But as a teetotal celibate, Johnny didn’t descend into debauchery, as his only vice was pride. Fuelled by middle-class aspirations; he dressed in smart suits (neat like his mother made but topped-off with a flash of red as a tiny act of rebellion), he bought a wireless radio (shocking, I know, but he didn’t besmirch his ears by listening to anything vulgar like jazz, only classical, which his father approved of), yes he secretly owned three cars - Ford 8, a Talbot Daracq and an Alpha Romeo – which he and his pals raced from Leeds to Scarborough; okay he dabbled a tad at the horse-track but only because he loved the thought of making oodles of cash without the hard graft; and yes, okay, although never charged, his dismissal from the sign company did coincide with the theft of a petty cash-box, which he apologised for and his father paid back all of the missing monies, so considering how his life had begun, surely these were nothing but little acts of indiscretion which were forgiven and forgotten?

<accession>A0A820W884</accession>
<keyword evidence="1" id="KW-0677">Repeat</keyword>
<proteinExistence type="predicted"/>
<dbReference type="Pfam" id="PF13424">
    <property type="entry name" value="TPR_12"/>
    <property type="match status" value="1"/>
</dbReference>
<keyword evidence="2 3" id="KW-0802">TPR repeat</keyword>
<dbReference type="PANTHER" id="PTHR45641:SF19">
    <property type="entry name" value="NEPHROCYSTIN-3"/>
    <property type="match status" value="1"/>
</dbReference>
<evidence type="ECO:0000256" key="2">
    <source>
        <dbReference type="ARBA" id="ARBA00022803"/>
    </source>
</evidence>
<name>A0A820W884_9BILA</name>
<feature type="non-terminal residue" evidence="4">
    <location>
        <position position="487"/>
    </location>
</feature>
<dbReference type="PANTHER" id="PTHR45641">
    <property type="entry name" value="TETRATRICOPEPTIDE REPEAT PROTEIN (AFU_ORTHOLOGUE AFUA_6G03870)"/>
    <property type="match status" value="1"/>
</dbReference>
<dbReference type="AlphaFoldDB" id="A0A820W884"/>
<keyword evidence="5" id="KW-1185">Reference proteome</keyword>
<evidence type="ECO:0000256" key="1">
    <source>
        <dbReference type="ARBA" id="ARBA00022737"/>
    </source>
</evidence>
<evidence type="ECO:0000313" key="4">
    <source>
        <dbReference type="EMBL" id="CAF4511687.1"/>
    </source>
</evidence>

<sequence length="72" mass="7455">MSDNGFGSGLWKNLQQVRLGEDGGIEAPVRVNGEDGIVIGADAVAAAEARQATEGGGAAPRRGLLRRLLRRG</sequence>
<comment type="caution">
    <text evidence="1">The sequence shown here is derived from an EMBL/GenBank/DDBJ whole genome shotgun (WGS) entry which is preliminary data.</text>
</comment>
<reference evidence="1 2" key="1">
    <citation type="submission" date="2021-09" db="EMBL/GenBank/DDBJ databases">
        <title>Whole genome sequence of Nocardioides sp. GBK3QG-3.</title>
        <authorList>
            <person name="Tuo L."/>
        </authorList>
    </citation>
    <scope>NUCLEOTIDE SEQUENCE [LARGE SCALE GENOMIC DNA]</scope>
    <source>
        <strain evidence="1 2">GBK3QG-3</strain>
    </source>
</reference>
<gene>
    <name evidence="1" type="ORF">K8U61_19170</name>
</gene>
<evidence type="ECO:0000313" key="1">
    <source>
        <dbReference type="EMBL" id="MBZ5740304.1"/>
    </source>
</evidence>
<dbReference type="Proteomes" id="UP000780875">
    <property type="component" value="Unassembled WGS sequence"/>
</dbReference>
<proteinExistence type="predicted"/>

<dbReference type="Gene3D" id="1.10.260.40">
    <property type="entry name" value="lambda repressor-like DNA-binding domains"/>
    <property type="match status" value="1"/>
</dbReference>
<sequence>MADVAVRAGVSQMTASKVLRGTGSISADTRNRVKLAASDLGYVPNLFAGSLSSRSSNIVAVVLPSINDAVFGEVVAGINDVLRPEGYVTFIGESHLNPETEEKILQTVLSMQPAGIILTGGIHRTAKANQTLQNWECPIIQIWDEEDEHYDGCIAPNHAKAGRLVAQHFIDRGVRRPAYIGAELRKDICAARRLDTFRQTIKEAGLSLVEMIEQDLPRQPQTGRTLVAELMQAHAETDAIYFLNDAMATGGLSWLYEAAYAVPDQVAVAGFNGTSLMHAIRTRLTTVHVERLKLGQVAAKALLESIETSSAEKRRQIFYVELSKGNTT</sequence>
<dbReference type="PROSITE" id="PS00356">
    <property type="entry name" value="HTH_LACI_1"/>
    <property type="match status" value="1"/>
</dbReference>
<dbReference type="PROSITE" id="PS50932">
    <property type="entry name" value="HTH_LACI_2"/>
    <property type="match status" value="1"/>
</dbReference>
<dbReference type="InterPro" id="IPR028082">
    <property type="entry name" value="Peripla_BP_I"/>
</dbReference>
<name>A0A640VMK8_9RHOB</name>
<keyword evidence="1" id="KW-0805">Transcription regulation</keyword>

On 6th July 1934, a little later than most men, 27 year old Johnny Haigh married 23 year old Beatrice Hamer, a pretty blonde waitress he had met just a few months prior, who was smitten for his sweet-face and dazzled by his cheeky charm, but this wasn’t love… at least not for him. Johnny did feel love.
After a quickie service at Bridlington Registry office; with no wedding bells, no bridesmaids, no cards, no confetti, no readings, no religion, one witness and no parents, Johnny & Beatrice Haigh moved into their own home in Leeds, but this wasn’t a marriage… at least not for him. Johnny didn’t do marriage.
Although a pleasant companion, Beatrice was more of a convenience to free the boy from the austere shackles of his stifling parents, and although (as they always did) they forgave him, being burdened by responsibilities, his wife was now little more than an impediment to his dreams of prosperity.